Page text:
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Estacada fire department ready to respond

Despite facility challenges, agency is prepared for any emergency


by: NEWS PHOTO: SCOTT JORGENSEN - Lt. Bruce Courtain closes the back of a fire truck after checking equipment.The inside of the Estacada fire station almost looks like the living room of a modest apartment. There are a few recliners in place, along with a dining room table and a kitchen.

But what separates the station from the average dwelling is the fact that on the other side of a set of doors, there's a series of fire trucks ready to respond to any emergency.

On some level, the station has changed very little since Lt. Bruce Courtain first started volunteering with the department in 1983. Many of the maintenance tasks are still the same, with equipment being checked every day.

The biggest differences are notable, though. When Courtain became a career firefighter in 1989, there were typically three people working per shift. Now that’s up to six.

A book of protocols to be used by the department has grown exponentially. Courtain used to take notes on a legal pad. That same pad would last for months on end.

“Now we go through reams of paper a year,” he said.

Department personnel are now charged with performing more duties, including researching and purchasing equipment. They are required to be EMT intermediaries, a certification that was not in place when Courtain began his career.

Around 70 percent of the calls the department responds to anymore are medical emergencies. The other 30 percent entails everything else, including fires and fallen power lines. However, the department and its personnel are trained, equipped and prepared to deal with whatever comes up.

There is no ambulance service in Estacada. If such service is required, a unit is dispatched from Boring or Sandy — or even Multnomah County, if such vehicles aren’t readily available from a local source.

This was the case fairly recently, when crews were summoned to a call on the edge of the district and an ambulance had to come out all the way from Gresham.

“That’s why it’s important that we do what we do,” Courtain said.

Often, firefighters are on scene 10 to 15 minutes before an ambulance. It’s up to firefighters to provide the initial contact until additional help can arrive.

Courtain said that the department’s response time during the day is around two minutes from the time somebody calls dispatch.

“Basically, it’s just driving time,” he said.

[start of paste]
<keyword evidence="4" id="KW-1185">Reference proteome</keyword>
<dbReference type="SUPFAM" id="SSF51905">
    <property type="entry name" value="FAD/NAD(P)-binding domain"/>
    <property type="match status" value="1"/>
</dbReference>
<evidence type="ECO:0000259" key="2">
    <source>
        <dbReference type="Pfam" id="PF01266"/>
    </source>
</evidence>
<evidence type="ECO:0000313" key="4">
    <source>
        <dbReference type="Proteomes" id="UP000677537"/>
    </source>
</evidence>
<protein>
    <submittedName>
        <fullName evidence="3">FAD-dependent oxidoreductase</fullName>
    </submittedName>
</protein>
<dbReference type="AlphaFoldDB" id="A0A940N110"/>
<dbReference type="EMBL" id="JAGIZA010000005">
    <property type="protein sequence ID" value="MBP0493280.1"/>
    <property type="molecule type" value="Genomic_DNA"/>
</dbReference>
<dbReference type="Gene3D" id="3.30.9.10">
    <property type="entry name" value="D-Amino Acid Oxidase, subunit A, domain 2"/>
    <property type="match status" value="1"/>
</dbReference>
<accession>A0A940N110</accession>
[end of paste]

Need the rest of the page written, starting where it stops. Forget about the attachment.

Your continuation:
Firefighters receive information from dispatch along the way. Before they leave the station, they already know if they’re responding to a fire or a first aid call, and have already obtained the location of the incident.

An F-350 truck is used to transport firefighters to most calls. Including all of its specialized equipment, the rig cost around $80,000.

One truck is used primarily for wild land fires and for downed power lines. Another truck is used for fires and crashes and is fitted with extrication equipment.

Most of the department’s vehicles are specifically for fires but can also be used for medical emergencies.

The department also has a 3,000-gallon fire tender, which can be used for the parts of the district that lack hydrants.

“We take the water with us,” Courtain said.

At this point, the department has 10 career firefighters and around 30 volunteers. That’s enough to ensure that the fire station is staffed around the clock with trained personnel.

“There’s someone on duty 24-7, 365 days a year,” Courtain said.

Additional volunteers are always being sought, and applications are accepted year round.

Applicants have to be 18 years or older. There is an interview process, a civil service test and a physical agility test.

Every day as a firefighter is different, Courtain said, “and that’s what makes it interesting.”

Courtain characterizes the fire department as a form of insurance—hopefully, the average person won’t ever need it. But if and when they do, it will be right there to help them when it matters the most.

“We are a service organization,” he said. “We service the customer, whoever that customer might be.”

For more information on how to volunteer with the department, go to estacadafire.org.




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